Regarding the Little Hoover Commission Report on higher education as noted in The Fresno Bee editorial Oct. 18, the report does describe a severe shortage of college educated workers by the year 2025 but it seems to ignore two important points.
First, the number of babies born annually in California peaked at 612,000 in 1990 and then plummeted by 18% to just 502,000 in 2011. Accordingly, the California Department of Finance forecasts a steady decline in the number of high school graduates over the next decade -- that translates to fewer students available to apply for admission to our colleges and universities.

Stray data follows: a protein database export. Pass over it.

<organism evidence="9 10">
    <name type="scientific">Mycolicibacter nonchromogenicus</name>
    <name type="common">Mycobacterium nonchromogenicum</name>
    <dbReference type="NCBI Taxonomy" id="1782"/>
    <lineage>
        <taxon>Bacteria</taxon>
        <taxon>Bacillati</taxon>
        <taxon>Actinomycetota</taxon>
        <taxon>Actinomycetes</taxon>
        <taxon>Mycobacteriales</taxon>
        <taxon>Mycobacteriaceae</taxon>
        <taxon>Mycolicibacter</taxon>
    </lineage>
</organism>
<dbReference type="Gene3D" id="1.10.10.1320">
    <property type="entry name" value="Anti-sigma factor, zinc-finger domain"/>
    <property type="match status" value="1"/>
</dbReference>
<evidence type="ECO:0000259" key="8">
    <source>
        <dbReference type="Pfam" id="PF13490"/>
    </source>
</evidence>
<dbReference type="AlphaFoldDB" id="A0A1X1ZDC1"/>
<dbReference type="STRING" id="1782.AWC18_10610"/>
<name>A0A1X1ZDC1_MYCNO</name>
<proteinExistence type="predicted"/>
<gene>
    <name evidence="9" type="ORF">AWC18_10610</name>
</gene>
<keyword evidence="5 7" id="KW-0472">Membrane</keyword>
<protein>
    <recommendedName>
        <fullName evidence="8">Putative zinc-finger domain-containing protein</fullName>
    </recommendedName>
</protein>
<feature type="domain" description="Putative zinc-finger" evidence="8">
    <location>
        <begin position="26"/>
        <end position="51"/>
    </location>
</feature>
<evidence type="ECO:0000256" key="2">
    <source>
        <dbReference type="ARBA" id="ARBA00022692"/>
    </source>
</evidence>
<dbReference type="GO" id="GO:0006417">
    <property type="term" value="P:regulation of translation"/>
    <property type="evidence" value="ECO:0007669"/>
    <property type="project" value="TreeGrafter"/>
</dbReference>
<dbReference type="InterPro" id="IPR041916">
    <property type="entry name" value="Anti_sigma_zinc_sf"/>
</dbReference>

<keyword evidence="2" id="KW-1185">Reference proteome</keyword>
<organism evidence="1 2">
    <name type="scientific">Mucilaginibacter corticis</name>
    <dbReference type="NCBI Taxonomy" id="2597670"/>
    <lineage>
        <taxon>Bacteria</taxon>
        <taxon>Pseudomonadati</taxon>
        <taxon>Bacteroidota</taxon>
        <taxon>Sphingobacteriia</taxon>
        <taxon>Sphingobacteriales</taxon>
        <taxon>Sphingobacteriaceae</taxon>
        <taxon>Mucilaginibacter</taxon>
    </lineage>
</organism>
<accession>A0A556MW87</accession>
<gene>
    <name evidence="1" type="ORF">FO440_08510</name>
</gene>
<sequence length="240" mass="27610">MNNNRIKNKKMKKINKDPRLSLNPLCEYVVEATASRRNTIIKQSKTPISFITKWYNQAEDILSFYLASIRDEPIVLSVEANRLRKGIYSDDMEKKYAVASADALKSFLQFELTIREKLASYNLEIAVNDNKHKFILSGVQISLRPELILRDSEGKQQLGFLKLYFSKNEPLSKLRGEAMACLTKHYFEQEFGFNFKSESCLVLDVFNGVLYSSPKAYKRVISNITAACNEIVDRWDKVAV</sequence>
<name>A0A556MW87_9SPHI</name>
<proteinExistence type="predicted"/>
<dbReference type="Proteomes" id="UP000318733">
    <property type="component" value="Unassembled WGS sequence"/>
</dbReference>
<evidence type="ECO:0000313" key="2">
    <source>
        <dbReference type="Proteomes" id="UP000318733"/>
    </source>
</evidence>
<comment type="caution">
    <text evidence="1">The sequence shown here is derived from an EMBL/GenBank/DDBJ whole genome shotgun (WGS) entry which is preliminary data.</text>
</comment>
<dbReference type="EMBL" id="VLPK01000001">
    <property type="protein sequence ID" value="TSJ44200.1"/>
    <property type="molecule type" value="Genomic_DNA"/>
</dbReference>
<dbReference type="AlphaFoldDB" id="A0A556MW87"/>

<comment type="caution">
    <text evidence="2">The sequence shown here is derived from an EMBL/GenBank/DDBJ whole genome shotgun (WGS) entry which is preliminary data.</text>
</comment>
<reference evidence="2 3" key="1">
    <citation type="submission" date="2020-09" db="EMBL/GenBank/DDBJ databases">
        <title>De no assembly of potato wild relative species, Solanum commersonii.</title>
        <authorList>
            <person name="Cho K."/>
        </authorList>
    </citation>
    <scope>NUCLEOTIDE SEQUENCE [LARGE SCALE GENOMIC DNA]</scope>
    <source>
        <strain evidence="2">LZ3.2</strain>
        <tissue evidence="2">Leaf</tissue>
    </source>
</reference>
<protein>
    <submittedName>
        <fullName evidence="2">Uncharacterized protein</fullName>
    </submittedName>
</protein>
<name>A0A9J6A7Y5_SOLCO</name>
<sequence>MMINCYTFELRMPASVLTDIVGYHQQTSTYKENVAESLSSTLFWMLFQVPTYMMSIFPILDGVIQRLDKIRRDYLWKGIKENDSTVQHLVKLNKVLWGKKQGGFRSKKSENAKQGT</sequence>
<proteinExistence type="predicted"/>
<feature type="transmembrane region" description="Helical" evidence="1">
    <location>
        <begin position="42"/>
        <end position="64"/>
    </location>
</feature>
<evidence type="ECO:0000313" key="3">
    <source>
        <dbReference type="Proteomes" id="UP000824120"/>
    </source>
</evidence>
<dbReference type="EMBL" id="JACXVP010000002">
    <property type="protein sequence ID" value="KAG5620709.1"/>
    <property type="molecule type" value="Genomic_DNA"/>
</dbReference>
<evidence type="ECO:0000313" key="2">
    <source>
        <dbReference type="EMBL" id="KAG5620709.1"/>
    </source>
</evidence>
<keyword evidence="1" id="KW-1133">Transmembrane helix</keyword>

Second, the Commission appears to ignore the allocation of resources as they call for more funding for higher education. According to the California State University website, they employ 44,000 people -- half are faculty members and half are non-teaching staff. However, only 51% of the faculty are full-time employees while 93% of the non-teaching staff are full time.
Perhaps California's college students would be better served by having more full-time professors and reducing the number of people siphoning off scarce education dollars in non-classroom positions. The CSU staffing data is available at http://www.calstate.edu/hr/employee-profile/documents/Fall2012CSUProfiles.pdf.
Jerrold H. Jensen